Sunday, November 23, 2008
To one who has been long in city pent
To one who has been long in city pent,
’Tis very sweet to look into the fair
And open face of heaven,—to breathe a prayer
Full in the smile of the blue firmament.
Who is more happy, when, with hearts content,
Fatigued he sinks into some pleasant lair
Of wavy grass, and reads a debonair
And gentle tale of love and languishment?
Returning home at evening, with an ear
Catching the notes of Philomel,—an eye
Watching the sailing cloudlet’s bright career,
He mourns that day so soon has glided by:
E’en like the passage of an angel’s tear
That falls through the clear ether silently.
John Keats (1795–1821).
The Poetical Works of John Keats. 1884.
Saturday, November 15, 2008
Blessings and be well,
Friday, November 14, 2008
Wednesday, November 12, 2008
Saturday, November 8, 2008
Autumn is an excellent time to ground the body and gather strength for seasonal changes. These changes are numerous and can be difficult on the body. The weather turns colder, daylight saving leaves us with fewer sunlight hours and shifts our routine, and for many of us there is more time spent indoors, in a car commuting, increased obligation on a daily basis, and fewer opportunities to get outside and breathe the fresh air. This can leave many of us tired, fatigued and sluggish. Increased rest, a stable diet and setting a regular routine with an emphasis on slowing down, breathing and a mindful practice can help increase our stability and prana. A routine sleeping pattern is essential and will help increase our stamina and ward off change of season fatigue. I've often heard its good to try to get to sleep by 10 p.m. but alas this may not be possible for everyone. I suggest rolling up the sidewalks by 11 p.m. at the latest if you can manage it. Between 11 p.m. to 2 a.m. the liver is purifying while you’re sleeping. Cleansing the liver increases energy levels, detoxifies and cleanses the blood stream, reduces inflammation and degenerative diseases., helps facilitate a more efficient immune function, and helps with weight control.
Seated spinal twist in any variation is an excellent asana to incorporate into your Autumn practice. Sit on the floor with the legs extended straight out in front of you. Bend the right knee and place the right foot on the floor on the outside of your left leg. So you are crossing the right over the left. You can stay here or you can bend the left knee and bring the left foot towards your buttocks. Bending the left knee can sometimes pull on the hips and back so use caution. With your left arm hug your right knee into your chest. Stretch your right arms out in front of you with the palm facing the floor. Sit up straight and on the exhale twist from your navel and look as far as you can over your right shoulder. Your right hand can be on or off the floor as long as you do not lean into the hand. With each inhale sit up straighter and on each inhale gently twist a bit more from the navel. Hold for five to ten deep breaths. Repeat other side. If sitting this way bothers your back try sitting on the edge of a cushion to lift your hips up higher then your knees. I suggest 30 seconds on each side.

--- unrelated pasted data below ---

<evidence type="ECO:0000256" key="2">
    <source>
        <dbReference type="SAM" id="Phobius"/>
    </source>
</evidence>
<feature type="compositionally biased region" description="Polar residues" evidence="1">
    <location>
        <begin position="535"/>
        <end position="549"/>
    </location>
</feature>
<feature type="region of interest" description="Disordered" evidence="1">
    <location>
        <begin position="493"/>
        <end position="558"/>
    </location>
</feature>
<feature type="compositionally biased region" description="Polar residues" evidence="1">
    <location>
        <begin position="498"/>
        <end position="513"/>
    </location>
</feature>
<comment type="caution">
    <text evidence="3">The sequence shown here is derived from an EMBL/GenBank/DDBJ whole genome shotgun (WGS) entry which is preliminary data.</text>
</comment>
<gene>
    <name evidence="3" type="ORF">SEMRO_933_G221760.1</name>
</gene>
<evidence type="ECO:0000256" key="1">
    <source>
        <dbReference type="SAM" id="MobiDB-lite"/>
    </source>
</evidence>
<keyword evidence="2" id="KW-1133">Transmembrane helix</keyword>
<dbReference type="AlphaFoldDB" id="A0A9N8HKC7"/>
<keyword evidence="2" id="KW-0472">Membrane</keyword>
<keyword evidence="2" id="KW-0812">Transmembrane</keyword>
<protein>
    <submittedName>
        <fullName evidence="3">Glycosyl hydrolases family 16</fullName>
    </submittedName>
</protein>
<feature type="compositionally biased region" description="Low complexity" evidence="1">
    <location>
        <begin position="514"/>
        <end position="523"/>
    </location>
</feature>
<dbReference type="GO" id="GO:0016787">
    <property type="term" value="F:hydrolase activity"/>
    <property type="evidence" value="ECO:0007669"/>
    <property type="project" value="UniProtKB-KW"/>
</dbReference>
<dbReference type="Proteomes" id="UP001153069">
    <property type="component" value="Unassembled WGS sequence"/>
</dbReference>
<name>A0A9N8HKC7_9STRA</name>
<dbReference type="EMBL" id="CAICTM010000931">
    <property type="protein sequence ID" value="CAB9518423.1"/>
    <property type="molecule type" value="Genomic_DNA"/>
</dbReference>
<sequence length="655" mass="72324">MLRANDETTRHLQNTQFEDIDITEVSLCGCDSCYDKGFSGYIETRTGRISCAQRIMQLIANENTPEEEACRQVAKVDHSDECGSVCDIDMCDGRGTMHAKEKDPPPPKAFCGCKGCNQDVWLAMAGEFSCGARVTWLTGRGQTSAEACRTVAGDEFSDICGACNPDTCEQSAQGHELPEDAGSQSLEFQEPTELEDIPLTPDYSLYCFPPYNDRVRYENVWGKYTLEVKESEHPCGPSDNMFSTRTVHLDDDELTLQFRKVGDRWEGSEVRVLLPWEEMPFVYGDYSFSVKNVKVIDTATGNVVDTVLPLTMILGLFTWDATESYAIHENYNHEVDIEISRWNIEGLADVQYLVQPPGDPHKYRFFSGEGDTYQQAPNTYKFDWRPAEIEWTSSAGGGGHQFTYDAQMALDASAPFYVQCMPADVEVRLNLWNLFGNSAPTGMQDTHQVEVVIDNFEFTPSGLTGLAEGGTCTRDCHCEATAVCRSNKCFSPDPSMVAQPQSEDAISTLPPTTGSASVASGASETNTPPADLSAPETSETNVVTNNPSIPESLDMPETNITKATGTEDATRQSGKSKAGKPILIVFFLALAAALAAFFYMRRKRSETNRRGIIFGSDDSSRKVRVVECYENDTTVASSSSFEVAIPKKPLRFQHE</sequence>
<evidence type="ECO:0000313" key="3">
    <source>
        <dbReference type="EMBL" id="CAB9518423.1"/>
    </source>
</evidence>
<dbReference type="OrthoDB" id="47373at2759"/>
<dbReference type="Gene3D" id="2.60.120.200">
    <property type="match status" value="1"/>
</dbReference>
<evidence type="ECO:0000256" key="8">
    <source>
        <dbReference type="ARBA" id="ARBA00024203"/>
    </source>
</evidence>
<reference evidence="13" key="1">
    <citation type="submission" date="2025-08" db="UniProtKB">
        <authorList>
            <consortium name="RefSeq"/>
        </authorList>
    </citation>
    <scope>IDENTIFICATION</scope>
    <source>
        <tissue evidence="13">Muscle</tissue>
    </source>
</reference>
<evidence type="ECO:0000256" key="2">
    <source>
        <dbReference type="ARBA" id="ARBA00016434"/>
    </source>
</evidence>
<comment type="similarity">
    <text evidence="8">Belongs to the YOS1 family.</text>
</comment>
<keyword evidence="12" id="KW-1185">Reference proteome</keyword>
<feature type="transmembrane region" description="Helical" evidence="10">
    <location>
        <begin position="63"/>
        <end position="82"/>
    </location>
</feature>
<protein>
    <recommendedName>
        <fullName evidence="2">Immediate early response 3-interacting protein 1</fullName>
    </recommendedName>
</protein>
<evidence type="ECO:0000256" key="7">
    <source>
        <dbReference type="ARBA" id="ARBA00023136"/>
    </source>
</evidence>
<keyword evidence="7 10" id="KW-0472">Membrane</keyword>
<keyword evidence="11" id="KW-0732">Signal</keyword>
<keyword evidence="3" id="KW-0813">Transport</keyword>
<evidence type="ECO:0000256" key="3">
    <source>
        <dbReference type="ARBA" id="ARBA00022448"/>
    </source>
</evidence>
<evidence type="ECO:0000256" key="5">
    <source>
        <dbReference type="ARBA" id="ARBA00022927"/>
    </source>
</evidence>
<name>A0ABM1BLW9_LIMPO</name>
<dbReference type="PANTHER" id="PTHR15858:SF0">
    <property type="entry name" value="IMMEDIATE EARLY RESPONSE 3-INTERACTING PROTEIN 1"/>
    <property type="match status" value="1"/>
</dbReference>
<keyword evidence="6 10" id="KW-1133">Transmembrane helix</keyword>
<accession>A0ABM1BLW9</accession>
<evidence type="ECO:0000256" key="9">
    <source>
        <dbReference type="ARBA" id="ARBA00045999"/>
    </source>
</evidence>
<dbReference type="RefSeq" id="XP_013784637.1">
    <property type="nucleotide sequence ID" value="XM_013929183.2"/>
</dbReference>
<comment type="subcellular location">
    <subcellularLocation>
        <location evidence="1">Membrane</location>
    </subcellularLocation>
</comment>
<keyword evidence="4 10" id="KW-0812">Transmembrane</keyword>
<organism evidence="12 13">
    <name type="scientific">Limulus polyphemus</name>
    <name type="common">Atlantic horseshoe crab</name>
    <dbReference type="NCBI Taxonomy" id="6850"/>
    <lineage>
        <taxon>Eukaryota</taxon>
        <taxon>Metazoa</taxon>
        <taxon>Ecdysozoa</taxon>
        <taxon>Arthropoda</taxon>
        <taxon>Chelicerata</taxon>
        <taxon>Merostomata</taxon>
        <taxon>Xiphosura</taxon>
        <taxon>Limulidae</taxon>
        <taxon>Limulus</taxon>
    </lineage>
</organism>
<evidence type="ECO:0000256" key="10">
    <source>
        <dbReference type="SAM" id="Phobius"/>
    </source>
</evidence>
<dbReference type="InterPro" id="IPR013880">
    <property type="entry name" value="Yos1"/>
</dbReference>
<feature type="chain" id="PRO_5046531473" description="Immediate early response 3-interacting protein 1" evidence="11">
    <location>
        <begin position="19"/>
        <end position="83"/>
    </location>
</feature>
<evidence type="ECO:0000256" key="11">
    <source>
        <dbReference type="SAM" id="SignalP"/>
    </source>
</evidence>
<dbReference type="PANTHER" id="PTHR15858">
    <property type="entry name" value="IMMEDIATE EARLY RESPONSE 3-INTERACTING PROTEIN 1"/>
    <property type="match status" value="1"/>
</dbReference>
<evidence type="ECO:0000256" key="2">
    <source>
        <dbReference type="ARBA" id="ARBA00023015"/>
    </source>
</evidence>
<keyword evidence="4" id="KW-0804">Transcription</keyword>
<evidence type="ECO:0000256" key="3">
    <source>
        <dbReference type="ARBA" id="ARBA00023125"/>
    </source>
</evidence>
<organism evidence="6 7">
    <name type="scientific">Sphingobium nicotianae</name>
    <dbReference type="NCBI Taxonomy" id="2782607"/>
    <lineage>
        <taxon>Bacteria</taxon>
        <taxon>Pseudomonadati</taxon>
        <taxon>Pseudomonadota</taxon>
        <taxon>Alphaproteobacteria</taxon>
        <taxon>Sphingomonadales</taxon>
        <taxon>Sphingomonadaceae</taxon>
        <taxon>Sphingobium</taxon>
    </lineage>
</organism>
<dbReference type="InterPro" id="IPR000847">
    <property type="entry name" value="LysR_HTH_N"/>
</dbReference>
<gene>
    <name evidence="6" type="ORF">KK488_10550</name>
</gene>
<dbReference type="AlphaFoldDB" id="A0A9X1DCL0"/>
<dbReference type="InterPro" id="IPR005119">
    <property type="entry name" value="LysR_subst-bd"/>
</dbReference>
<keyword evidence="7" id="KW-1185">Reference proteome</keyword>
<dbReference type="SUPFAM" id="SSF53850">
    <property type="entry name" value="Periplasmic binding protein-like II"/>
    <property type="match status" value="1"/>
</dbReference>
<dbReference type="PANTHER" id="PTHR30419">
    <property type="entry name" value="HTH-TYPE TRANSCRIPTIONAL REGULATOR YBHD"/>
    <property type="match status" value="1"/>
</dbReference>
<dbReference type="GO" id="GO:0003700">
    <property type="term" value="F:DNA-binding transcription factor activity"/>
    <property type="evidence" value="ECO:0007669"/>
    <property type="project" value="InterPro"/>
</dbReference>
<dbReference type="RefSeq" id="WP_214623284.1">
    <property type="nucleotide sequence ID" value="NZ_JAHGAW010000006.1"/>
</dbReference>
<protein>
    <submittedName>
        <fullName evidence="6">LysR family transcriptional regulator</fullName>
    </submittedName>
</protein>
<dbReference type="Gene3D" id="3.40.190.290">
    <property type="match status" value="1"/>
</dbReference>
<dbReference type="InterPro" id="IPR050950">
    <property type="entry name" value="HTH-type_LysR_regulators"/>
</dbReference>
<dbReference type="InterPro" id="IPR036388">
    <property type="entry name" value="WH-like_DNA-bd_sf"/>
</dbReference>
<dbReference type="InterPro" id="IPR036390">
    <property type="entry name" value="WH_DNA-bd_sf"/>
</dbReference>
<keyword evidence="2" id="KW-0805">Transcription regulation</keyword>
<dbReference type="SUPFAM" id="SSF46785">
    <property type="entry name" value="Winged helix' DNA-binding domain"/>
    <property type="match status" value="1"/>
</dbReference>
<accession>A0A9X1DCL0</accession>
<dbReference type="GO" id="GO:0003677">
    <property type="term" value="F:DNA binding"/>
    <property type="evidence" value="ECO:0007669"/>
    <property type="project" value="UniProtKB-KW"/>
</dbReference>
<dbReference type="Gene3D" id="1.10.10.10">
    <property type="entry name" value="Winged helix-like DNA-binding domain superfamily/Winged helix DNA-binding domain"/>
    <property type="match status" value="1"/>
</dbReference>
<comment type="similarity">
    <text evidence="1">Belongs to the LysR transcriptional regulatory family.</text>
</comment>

Benefits of seated spinal twist are numerous; this asana stimulates the liver and kidneys. stretches the shoulders, hips, and neck , energizes the spine ,stimulates the digestive fire in the belly, relieves menstrual discomfort, fatigue, sciatica, and backache and according to traditional texts awakens kundalini.
Peace to you all this weekend.